Courtney Tries for Her Rock Comeback
She most certainly is not "America's Sweetheart." But Courtney Love's infamous career faces another test this week with the release of her new solo album, all while she deals with controversies in court and in her personal life.
Originally scheduled for release last September, "America's Sweetheart" was delayed -- and so began a series of personal crises for Love, the Associated Press reports. She was caught breaking into an ex-boyfriend's home in Los Angeles, and though she was not charged with that crime, she did test positive for a controlled substance. She was subsequently charged with two felony counts of possession of a controlled substance. (A hearing in that case has been postponed until Wednesday.)
Following her admission of drug use, her daughter, Frances Bean, with late Nirvana musician Kurt Cobain, was removed from Love's custody and placed in the care of Cobain's mother, Wendy O'Connor, reports the New York Post.
Love has had an up-and-down career, both as a musician and as an actress. Following Cobain's suicide in 1994, Love's band Hole garnered success with the album "Live Through This." Love later went on to critical acclaim in the 1996 film "The People vs. Larry Flynt." She has also appeared in movies such as "200 Cigarettes," "Man on the Moon" and "Basquiat."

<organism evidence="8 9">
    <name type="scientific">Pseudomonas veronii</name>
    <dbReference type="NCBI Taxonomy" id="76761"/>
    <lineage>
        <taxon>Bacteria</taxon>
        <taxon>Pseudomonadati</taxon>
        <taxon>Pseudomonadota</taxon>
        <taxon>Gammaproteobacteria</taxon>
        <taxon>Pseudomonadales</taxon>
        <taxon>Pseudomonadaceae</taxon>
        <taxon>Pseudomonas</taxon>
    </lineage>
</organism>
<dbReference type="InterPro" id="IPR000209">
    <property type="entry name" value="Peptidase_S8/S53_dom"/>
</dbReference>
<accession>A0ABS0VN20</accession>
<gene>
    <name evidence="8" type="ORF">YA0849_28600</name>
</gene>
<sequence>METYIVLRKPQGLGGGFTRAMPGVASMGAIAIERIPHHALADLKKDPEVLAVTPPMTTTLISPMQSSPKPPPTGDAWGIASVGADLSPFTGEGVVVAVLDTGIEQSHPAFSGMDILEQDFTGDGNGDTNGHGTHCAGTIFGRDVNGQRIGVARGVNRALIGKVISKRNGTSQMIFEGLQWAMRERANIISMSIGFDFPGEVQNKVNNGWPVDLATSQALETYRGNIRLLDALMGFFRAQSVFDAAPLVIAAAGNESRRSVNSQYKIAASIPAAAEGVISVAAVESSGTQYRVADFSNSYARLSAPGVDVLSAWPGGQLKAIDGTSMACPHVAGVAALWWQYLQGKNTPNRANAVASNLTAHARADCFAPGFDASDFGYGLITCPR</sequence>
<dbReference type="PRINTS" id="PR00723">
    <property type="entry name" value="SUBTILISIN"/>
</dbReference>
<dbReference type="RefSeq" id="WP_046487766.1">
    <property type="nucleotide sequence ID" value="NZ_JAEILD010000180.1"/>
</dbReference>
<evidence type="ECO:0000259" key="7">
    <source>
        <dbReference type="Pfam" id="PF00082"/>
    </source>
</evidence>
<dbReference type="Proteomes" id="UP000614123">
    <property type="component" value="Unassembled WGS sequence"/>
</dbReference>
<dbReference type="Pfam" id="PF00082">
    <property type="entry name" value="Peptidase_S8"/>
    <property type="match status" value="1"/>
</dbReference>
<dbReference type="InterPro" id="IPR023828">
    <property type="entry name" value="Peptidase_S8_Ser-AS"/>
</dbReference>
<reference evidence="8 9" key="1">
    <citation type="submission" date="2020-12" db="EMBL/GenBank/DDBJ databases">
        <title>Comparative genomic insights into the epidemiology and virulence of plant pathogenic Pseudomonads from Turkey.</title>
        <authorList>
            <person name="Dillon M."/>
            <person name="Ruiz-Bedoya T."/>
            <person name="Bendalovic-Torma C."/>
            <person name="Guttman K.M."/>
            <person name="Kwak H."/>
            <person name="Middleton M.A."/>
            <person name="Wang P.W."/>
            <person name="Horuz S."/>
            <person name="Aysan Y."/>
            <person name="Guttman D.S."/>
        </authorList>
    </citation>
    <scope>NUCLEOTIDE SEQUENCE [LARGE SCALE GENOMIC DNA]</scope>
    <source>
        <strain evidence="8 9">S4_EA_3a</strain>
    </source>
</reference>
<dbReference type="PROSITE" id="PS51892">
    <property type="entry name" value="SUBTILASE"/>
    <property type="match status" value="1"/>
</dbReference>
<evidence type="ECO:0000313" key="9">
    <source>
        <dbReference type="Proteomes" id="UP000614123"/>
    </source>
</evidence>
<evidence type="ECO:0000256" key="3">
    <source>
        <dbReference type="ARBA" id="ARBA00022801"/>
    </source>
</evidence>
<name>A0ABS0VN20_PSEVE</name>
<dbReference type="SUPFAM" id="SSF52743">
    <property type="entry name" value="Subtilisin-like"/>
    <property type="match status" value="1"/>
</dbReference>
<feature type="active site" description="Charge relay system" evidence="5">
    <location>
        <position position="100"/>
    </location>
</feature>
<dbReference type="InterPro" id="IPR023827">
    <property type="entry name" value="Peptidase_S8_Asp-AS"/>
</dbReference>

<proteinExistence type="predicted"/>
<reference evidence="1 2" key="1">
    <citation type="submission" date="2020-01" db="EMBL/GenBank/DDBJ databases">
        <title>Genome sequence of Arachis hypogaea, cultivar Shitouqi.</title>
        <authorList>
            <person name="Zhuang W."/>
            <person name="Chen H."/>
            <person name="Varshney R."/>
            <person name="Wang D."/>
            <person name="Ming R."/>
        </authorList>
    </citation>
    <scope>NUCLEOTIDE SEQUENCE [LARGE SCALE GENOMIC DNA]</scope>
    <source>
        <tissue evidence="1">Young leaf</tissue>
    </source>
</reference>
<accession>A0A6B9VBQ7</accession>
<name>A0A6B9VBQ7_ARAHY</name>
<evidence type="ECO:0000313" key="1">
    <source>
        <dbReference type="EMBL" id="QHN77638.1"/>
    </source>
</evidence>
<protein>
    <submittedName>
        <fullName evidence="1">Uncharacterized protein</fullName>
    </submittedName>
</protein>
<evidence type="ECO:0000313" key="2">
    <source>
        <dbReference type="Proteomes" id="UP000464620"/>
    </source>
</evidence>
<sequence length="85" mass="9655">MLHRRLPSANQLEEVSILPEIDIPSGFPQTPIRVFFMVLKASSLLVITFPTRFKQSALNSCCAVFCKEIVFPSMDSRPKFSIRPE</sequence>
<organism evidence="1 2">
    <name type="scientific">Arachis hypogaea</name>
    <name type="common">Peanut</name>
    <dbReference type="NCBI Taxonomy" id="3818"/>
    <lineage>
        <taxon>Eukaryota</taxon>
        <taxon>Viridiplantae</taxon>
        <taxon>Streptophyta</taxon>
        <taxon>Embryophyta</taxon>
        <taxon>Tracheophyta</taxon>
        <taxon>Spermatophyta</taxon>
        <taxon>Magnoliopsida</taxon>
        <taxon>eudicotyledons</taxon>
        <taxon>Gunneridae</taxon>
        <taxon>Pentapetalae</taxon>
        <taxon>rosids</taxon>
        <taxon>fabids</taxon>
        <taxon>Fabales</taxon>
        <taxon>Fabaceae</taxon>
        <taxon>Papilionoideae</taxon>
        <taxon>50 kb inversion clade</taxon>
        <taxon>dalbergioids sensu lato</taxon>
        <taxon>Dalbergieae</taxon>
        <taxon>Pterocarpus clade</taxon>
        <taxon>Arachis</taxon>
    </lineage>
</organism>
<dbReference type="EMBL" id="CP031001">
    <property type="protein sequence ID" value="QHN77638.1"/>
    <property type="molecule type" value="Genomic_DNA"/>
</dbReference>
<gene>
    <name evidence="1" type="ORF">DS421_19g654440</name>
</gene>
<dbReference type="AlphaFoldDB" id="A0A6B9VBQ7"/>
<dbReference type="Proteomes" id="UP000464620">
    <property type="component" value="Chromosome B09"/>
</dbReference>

On the musical front, Hole released "Celebrity Skin" in 1998, but the band ultimately disbanded in 2002. This is Love's first musical effort since.
As for critical reaction to the new disc -- which includes songs cowritten by Pink and Christina Aguilera collaborator Linda Perry -- The New York Times concludes that it "is ultimately the fiercely honest stomp and screech of Ms. Love ... that makes this CD sing."
The paper then adds, "'America's Sweetheart' is good enough to renew the Courtney Love drama for at least another season."
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